Over the years the members of National Divide have played in dozens of bands in their hometown of Edmonton, Alberta, exploring every style from punk to jazz to heavy metal. In the last several years, though, they’ve found themselves inexorably pulled back to an even earlier time, drawn to the kind of country-based Canadiana that dominated their parents’ record collections in the 70’s and 80’s. Their music is deeply infused with their northern prairie roots. Their first release, under their former name The Plain Dealers, hit top-10 on campus and community national charts and was hailed by legendary music critic Chuck Eddy as “Northern Exposure country rock… a great EP, one of the best cdbaby releases I’ve heard this year.”  Since those early songs they’ve grown to embrace more modern elements in their sound, incorporating hints of synthesizers, loops and drum machines that enhance but never overwhelm. It’s an organic sound that arose by rejecting any effort to fit into a genre.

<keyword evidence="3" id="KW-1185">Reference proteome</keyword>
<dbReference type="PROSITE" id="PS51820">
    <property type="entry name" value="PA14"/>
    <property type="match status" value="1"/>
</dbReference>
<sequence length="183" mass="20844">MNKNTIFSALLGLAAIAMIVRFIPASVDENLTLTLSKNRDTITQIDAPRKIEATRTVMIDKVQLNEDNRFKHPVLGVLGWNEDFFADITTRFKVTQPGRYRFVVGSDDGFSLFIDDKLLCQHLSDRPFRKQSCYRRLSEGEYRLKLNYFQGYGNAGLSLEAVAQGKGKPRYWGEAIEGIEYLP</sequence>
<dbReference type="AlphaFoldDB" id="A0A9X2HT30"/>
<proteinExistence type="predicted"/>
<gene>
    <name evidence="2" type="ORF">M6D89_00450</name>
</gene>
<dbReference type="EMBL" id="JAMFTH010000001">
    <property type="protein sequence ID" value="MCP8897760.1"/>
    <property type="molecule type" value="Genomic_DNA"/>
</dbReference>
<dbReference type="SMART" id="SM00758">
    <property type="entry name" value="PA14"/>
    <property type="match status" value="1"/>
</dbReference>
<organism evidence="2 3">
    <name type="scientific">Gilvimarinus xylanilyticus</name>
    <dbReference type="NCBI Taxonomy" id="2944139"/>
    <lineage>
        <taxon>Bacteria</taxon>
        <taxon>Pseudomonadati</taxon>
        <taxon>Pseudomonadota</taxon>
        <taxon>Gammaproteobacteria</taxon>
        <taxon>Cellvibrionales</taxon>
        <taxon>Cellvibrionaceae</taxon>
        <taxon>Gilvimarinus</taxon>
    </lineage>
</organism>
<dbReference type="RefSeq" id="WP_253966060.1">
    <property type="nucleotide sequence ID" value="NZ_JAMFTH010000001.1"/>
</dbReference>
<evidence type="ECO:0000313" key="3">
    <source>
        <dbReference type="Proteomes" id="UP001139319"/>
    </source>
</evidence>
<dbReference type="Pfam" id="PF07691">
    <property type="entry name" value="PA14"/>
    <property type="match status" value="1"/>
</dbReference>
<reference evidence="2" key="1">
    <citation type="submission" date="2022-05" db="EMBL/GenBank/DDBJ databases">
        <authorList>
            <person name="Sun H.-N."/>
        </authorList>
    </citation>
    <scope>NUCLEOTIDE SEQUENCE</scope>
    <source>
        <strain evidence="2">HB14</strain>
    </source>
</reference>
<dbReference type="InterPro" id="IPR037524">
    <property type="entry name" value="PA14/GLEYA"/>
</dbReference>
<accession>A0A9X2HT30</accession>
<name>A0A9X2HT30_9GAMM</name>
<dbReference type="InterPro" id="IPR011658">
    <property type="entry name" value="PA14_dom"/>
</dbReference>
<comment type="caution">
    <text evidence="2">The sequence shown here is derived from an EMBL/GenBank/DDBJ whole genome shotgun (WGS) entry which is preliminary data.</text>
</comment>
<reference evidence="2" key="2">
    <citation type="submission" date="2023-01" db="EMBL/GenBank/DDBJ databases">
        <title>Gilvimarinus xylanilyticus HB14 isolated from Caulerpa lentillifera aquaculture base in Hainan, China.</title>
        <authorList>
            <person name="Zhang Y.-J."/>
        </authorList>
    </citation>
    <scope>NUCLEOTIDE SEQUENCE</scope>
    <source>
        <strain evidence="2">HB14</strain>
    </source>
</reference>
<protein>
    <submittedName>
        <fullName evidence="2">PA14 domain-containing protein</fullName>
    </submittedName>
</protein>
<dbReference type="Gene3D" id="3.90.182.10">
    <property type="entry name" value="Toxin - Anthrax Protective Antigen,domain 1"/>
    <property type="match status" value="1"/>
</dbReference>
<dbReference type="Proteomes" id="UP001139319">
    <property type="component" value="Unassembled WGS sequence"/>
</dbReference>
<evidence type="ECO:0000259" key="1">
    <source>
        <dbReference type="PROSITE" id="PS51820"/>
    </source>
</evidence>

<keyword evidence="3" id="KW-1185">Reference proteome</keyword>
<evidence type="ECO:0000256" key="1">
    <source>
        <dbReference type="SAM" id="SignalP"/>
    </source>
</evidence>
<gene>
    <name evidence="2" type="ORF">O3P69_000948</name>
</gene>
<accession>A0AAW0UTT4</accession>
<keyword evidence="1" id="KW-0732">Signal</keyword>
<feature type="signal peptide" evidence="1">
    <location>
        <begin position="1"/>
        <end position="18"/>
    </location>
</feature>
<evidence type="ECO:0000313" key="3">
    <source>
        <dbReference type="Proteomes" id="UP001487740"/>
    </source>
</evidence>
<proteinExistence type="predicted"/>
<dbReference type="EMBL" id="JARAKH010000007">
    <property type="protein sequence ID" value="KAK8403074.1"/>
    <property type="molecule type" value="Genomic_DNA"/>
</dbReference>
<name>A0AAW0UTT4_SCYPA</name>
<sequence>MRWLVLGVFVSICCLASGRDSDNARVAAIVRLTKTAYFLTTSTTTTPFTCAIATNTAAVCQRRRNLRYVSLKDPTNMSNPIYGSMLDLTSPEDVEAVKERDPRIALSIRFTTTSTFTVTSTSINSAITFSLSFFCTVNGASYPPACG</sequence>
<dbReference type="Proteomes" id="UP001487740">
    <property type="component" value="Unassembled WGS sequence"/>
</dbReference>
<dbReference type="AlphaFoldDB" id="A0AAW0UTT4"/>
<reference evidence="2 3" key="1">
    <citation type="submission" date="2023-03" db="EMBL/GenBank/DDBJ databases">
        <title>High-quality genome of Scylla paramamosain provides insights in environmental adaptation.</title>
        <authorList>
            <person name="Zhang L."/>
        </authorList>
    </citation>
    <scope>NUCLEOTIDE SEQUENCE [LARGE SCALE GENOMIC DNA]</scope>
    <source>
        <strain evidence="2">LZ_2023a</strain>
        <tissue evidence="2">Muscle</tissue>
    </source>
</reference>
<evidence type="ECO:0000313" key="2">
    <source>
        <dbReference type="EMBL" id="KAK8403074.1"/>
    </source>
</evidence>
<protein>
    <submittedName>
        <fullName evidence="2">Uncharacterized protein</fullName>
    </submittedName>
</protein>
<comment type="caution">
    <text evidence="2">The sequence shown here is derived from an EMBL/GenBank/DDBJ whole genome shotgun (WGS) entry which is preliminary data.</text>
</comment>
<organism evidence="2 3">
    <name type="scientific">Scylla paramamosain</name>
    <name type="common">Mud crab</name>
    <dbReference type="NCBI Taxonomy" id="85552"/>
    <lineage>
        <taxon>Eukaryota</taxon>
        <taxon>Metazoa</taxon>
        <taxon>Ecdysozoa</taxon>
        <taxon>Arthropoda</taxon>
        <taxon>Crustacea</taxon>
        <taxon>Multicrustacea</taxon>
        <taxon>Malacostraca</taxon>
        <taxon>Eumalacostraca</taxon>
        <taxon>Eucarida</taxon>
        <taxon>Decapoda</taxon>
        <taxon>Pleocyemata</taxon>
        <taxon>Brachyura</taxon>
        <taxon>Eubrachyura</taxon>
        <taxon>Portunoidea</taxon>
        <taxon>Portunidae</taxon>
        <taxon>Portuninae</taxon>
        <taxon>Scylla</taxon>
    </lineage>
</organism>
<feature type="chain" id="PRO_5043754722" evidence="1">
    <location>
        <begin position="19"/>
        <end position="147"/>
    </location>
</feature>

All of the songs on National Divide’s latest release, “February”, were written in a two-week session the band spent during one of the coldest winters in Edmonton’s history. It’s an album firmly rooted in its time and place; a tribute to the hard winters they all love in a way that only those who grew up on the prairies could. From the tremolo guitars and lush harmonies of “Trust Me” to the lonely lament of “Illinois”, it spans a range of emotions and sounds.  The words express a tragic longing but the music says that everything is going to be alright.